John O'Brien | KUOW News and Information

John O'Brien

Producer, Speakers Forum

Year started with KUOW: 2006

John O’Brien produces Speakers Forum at KUOW. He learned to love radio as a child waking up one summer morning to the harmonies of Simon and Garfunkel.

As a teenager, he would drive the back roads of Indiana and Michigan late at night listening to vintage radio theater. The question of whether or not he had the legal right to drive then remains a mystery. Only The Shadow knows.

Inspired by a chance meeting with Noah Adams, he learned to make radio as an intern on KUOW’s The Conversation with Ross Reynolds.

John has been recording talks for Speakers Forum since 2007. Early on he learned Seattle is a Mecca for any touring speaker because Seattleites read so much, support a wide variety of venues and ask smart questions. He says that makes his job easy and always interesting.

John is a graduate of St. Johns College in Santa Fe, New Mexico.

Ways to Connect

Courtesy of Libby Lewis Photography

Since 1994, the Seattle Arts & Lectures Writers in the Schools (WITS) program brings professional writers into classrooms to help student writers find their voices and hone their skills. 

Downtown Seattle taken from Dr. Jose Rizal Park
Flickr Photo/Dave Lichterman (CC BY-NC-ND 2.0) https://flic.kr/p/cyuYa3

It’s an exciting time to catch up on and get involved in envisioning the great public spaces that will help sustain our growing region. KUOW, The Seattle Public Library and Seattle’s Office of Planning and Community Development hosted this conversation with national and local experts to help the community at-large better understand the issues and opportunities we face. KUOW’s Posey Gruener moderated the discussion. The speakers include:

Courtesy of Larry Krackle

Last year around this time we presented a gathering of tales from a festival of storytelling at PowellsWood Garden, down in Federal Way, Washington. It was an ear-opening experience, not just for the occasional jet approaching Sea-Tac, but as a reminder of the power of well-told stories. 

Courtesy of Jenny Jimenez

Author Claire Dederer was 44-years-old and living a successful life — literary accomplishment, comfortable marriage, family and home — when something caught up to her. 

Courtesy of W.W. Norton & Company, Inc.

Yes, you were promised a jet pack. Your disappointment around that may still sting, or you may be more concerned about global warming, or a robot taking your job, or finding affordable housing. Or you might be reasonably concerned that the digital revolution will leave you somewhere on the global trash heap of history.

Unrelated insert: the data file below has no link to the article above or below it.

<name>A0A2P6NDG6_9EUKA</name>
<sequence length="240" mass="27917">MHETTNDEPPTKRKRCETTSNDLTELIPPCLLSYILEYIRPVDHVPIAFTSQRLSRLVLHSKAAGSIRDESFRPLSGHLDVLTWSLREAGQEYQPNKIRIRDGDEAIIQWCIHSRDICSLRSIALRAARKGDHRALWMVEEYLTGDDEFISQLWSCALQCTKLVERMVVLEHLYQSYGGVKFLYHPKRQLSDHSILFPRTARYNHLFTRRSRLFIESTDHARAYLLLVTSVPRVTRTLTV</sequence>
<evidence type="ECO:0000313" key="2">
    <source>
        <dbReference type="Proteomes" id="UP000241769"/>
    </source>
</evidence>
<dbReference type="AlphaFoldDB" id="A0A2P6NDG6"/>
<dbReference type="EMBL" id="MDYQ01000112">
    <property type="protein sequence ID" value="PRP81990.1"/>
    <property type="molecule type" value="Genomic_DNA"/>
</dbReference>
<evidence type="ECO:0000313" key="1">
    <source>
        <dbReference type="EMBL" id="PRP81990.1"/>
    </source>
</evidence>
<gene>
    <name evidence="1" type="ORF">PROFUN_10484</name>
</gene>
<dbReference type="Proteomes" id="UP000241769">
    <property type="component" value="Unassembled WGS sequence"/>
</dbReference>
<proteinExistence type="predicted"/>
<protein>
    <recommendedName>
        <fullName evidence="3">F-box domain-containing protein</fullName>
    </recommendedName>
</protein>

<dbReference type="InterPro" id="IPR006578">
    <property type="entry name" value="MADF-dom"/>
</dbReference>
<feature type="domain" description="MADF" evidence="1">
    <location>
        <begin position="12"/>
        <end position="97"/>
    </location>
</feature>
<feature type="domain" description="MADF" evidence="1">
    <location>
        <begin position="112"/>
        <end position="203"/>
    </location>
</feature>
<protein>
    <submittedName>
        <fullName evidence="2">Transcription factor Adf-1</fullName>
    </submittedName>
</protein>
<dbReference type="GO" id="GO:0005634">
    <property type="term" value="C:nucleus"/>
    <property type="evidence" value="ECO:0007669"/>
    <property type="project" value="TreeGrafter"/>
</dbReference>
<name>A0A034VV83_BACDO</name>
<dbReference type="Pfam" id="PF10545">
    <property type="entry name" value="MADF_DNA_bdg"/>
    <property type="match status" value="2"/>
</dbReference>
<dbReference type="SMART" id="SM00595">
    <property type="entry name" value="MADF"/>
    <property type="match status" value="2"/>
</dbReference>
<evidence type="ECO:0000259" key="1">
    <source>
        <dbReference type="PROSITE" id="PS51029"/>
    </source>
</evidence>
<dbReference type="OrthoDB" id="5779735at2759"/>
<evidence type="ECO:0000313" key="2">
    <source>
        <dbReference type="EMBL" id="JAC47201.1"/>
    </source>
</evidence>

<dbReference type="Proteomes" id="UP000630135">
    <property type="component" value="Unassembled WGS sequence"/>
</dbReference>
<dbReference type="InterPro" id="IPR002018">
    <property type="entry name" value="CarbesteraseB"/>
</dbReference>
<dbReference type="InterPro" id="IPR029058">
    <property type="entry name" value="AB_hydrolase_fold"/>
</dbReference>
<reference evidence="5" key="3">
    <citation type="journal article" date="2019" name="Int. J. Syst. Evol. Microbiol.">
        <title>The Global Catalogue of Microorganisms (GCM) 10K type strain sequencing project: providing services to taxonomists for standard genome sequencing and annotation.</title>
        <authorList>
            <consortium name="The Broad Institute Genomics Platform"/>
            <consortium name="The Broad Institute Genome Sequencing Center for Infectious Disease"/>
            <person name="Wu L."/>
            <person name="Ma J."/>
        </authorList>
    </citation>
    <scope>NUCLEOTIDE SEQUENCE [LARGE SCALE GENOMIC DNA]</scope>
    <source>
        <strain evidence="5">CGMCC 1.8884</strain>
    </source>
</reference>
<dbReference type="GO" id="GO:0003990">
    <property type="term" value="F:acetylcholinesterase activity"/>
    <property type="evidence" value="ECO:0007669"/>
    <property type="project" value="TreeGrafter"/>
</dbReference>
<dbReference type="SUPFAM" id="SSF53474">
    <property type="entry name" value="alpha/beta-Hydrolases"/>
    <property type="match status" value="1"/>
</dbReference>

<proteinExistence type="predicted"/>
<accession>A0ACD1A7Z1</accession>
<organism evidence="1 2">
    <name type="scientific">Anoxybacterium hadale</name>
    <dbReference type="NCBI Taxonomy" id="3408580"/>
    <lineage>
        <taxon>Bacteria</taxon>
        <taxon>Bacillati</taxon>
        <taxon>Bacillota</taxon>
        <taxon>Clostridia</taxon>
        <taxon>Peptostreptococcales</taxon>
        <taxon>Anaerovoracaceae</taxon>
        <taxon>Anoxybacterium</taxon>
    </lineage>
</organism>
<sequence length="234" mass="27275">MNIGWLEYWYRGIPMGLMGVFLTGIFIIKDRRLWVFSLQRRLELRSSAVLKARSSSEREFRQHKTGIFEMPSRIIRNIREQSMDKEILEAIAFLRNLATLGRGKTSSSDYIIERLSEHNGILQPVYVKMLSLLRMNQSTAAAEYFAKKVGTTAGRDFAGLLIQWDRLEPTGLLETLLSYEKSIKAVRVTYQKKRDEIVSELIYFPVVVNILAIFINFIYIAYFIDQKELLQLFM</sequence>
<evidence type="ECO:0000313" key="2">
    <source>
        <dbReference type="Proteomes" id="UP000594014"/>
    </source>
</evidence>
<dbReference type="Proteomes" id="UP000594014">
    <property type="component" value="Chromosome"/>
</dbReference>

A new book will help you find out what’s happening now and next in technology and maybe how to stay ahead of the curve.

Floribert Mubalama speaks with Julia Donk about his experiences as an immigrant on  July 22, 2017 as part of KUOW's Ask An Immigrant event.
KUOW Photo/Lisa Wang

Questions surrounding immigration are regular parts of the news cycle these days. We hear stories of immigrants being harassed, detained and deported. We hear stories of families separated.

Many of us may not have the opportunity to talk to immigrants about their experiences. KUOW created a space for those questions recently at an "Ask an Immigrant" event in Bellevue. 

KUOW’s "Ask a ___" events create a safe and respectful environment for people to explore each other's views. 

Mathematical physicist and educator Robbert Dijkgraaf on the importance of the 'pursuit of useless knowledge' in both the sciences and the humanities.
Courtesy of Andrea Kane/Institute for Advanced Study, Princeton, NJ USA

In 1939 the influential American education reformer Abraham Flexner published an essay in Harper’s Magazine titled “The Usefulness of Useless Knowledge.” In it he promoted the well-funded, free pursuit of scientific inquiry, arguing that great scientists were “driven not by the desire to be useful but merely the desire to satisfy their curiosity.”

Arundhati Roy in 2017.
Flickr Photo/Chris Boland (CC BY NC ND 2.0)/www.chrisboland.com

When an acclaimed novelist publishes their first new work in 20 years, people take notice.

When the first book was Arundhati Roy’s “The God of Small Things,” the interest is especially intense. She was awarded the esteemed Booker Prize for the best novel in the English language in 1997.

Roy’s new work is “The Ministry of Utmost Happiness.” The novel concerns, as she suggests in the text itself, “the vast, violent, circling, driving, ridiculous, insane, unfeasible, public turmoil of a nation.”

Courtesy of Paul Bongaarts

One of the truisms about living in the Great Northwest is that wherever you are, it doesn’t take long to get out into the mountains. Whether we’re from here or migrated here, we crow about the natural beauty and adventure that surround us.

Keeanga-Yamahtta Taylor and Naomi Klein move past their shock at Trump's election at the Neptune Theatre
Courtesy of Debra Heesch

Journalist and author Naomi Klein is famous for her 2007 book, “The Shock Doctrine: The Rise of Disaster Capitalism.” The shock she explored there was the manipulation of international crisis situations to implement so-called neo-liberal, free market policies.

On a recent stop in Seattle, Klein considered another kind of shock. She read from her new book, “No Is Not Enough: Resisting Trump's Shock Politics and Winning the World We Need.”

Courtesy of The Hachette Book Group

It’s still a little hard to believe, but 17 years ago a comedian famous for his contributions to Saturday Night Live ran to become a U.S. Senator from Minnesota, and won, barely. At first it appeared he had lost, but after a recount and a protracted legal dispute, Senator Al Franken went to Washington. And not because he’s such a funny guy.

Left to right: Sage Cook, Christina Joo, Kristin Leong, Joy Williamson-Lott, Saraswati Noel, Jesse Hagopian, Sharonne Navas and Nathan Simoneaux at Town Hall Seattle
Courtesy of Kristin Leong

What value do we attribute to education? It is common to hear how it changes lives, promotes imagination and creativity and invites opportunity. It is often a social endeavor, and thus encourages the wide sharing of ideas and knowledge.